They asked if I knew precisely when intermission would happen. I did not. I explained that if the crowd were with us, and the laughs were coming, it could add as much as ten minutes to the run time of the first act. If the crowd were silent, the performers might gallop to the break. As this was the mid-nineties, long before we all had cell phones, the Jaguars immediately couriered a mobile phone to my office. It was the size of a shoe box, and it came with instructions to call a number and to enter a code when I was certain I was within ten minutes of intermission.
Opening night came, and we were thrilled and nervous and all the things that go with a big opening…only more so because…pep rally. When I saw we were ten minutes out, I called the number I’d been given and entered the code when prompted.
Intermission came in ten minutes on the dot. The house lights under the tent went up and the happy, buzzing audience streamed toward the Northbank riverwalk where we had concessioners and merch trucks set up and ready to go. Just as the first audience members got near the water…fireworks! Bang! Pop! Sizzle! Pow! Right over the river! Beautiful! Dazzling! Spectacular!
And the opening night crowd for Shakespeare at the Met believed that those fireworks were for them! In fact, our major-major donor found me to say, “Wow! Do you know how to stretch a dollar!”
Miracles happen when we all work together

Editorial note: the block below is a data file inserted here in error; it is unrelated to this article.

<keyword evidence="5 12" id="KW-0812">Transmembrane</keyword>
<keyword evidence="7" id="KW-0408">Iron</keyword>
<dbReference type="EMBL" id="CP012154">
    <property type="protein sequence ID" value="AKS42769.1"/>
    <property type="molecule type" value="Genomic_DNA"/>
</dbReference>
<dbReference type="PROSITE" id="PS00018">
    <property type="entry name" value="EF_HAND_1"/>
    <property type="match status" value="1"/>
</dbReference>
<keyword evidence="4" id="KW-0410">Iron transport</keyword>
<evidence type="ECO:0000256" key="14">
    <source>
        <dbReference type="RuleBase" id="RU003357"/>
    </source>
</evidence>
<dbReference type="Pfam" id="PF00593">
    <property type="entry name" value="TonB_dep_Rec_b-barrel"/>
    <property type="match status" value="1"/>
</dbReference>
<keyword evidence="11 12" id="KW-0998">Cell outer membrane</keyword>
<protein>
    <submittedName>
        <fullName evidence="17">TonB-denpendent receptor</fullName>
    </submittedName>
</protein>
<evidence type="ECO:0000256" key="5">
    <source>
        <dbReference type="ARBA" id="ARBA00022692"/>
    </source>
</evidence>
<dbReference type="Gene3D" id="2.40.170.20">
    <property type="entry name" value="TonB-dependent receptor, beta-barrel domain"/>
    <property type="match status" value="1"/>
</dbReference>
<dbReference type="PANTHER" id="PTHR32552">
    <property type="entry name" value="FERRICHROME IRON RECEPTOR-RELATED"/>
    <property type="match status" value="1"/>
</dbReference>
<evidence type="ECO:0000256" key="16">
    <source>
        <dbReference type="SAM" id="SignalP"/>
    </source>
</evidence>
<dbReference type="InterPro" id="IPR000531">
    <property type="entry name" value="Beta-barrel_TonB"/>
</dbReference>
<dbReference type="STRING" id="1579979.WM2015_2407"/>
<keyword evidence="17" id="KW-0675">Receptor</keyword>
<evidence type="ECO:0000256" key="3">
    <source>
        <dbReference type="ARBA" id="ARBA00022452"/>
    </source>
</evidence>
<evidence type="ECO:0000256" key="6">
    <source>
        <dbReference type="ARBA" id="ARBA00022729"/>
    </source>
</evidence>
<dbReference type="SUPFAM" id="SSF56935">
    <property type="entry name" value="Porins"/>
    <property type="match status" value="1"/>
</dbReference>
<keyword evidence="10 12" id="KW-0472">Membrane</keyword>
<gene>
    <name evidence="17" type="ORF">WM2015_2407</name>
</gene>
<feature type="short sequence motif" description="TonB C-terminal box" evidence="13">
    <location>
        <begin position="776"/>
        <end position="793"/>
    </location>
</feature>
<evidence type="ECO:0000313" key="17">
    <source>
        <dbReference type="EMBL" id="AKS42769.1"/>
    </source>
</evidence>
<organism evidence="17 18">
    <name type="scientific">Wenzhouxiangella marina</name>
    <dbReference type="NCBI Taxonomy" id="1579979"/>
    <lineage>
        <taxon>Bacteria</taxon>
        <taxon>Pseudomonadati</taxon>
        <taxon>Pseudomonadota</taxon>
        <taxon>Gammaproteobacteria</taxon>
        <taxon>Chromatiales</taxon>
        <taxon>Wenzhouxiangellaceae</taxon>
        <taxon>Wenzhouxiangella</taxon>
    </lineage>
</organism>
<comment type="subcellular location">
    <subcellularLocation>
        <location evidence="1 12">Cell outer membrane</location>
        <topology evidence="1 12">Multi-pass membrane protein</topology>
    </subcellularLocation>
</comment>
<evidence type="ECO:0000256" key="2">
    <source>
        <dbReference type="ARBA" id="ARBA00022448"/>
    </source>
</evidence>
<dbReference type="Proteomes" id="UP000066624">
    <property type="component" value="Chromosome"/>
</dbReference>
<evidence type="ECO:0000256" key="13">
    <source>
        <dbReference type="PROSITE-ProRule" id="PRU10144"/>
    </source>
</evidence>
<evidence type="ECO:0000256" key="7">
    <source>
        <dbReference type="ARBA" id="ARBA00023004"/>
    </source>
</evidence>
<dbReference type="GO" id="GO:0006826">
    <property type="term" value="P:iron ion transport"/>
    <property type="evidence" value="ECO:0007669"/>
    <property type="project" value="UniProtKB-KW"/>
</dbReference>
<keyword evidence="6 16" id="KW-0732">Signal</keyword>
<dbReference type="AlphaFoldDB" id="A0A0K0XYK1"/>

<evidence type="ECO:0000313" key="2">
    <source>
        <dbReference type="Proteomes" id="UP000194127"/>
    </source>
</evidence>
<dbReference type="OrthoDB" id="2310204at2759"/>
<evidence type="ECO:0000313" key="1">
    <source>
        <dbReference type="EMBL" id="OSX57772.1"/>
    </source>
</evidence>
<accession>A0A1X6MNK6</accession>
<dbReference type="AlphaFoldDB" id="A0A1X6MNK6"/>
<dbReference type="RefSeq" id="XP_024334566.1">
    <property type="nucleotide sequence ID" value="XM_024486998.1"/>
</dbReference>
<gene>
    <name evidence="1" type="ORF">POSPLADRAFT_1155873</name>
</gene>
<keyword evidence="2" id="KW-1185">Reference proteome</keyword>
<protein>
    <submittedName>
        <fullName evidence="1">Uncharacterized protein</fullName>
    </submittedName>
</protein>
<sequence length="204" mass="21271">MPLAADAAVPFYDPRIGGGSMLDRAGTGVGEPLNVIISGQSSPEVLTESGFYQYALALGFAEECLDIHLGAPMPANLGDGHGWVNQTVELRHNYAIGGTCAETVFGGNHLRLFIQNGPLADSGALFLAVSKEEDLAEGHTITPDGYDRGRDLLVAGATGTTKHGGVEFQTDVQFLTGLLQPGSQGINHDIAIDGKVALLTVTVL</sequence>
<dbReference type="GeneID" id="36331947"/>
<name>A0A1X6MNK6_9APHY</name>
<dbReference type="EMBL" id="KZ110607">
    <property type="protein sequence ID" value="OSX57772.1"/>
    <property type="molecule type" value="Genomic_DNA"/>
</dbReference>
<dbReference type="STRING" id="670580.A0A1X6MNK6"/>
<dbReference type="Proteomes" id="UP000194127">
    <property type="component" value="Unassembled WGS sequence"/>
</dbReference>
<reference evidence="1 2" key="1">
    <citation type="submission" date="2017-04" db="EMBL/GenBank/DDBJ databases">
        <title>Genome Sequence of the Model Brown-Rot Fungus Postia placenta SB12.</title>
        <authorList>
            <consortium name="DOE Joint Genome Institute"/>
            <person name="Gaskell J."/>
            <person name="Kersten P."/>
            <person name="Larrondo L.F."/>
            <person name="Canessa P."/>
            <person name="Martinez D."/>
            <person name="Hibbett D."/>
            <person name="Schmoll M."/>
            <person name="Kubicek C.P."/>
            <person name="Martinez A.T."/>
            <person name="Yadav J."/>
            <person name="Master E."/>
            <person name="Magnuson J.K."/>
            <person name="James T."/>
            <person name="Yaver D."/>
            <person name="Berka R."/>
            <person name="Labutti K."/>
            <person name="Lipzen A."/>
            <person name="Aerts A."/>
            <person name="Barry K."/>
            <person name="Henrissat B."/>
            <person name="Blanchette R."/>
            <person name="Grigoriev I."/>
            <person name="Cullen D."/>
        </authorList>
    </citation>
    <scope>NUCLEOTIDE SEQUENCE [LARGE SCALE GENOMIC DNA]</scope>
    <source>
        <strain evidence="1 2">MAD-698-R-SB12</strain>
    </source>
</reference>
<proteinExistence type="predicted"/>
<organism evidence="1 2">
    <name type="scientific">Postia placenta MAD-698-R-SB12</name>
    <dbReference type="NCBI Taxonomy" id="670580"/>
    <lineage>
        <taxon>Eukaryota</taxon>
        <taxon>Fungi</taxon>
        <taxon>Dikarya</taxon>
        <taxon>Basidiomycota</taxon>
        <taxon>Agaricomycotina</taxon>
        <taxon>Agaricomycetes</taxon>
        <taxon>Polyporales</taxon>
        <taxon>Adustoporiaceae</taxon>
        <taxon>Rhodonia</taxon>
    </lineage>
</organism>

This story is not just important as a cherished memory for me or a piece of cultural history for others, but also as a reminder of the miracles that happen when we all work together: the artists who made the play, the City and sponsors who supported it in so many ways, the football team that immediately understood how this was complementary work, and the people – including all the students from middle and high schools – who came in droves of 1000 to 1500 for every night of the six-night run of Shakespeare’s As You Like It. No one was left out.
I’m sure the Jacksonville Symphony Orchestra can share many similar stories of success, collaboration and triumph. And the River City Band which brought us concerts of the great American songbook and summertime swing-dancing. And WJCT which brought us a world class jazz festival. And the City itself which featured patriotic celebrations, the World of Nations and a slew of community events.
The big tent at Metro Park exceeded its 10-year use-by date by a few years, and then it started to leak, and then it became wet and risky. Now it’s just gone.
Today, the park itself is tidy. Landscapers tend to it. But, except from inside the WJCT building, the People’s Park, ironically, is difficult to access. If you manage to find your way in, you are made to feel like an interloper in your own park, as if you’re trespassing.
As the City and the Downtown Investment Authority (DIA) and members of the developer class gather together in disparate configurations to consider what will happen to Metropolitan Park and the adjacent public properties that brought our community together in wonderful and unique ways, I wonder: What’s going on over there? When do we get to weigh-in on what we think should happen to the People’s Park? Why are we still fighting for something that already belongs to us?
A 1982 Times-Union editorial claimed Metropolitan Park “is an example of the best which can be accomplished in Jacksonville. When completed the park will be dedicated top improving the quality of life of our citizens by utilizing this city’s unique resources and environment.”
I remember that those “unique resources” included the input, vision and creativity of people like you and me. I miss that.
What do you think? What is the highest and best use of the property on our river?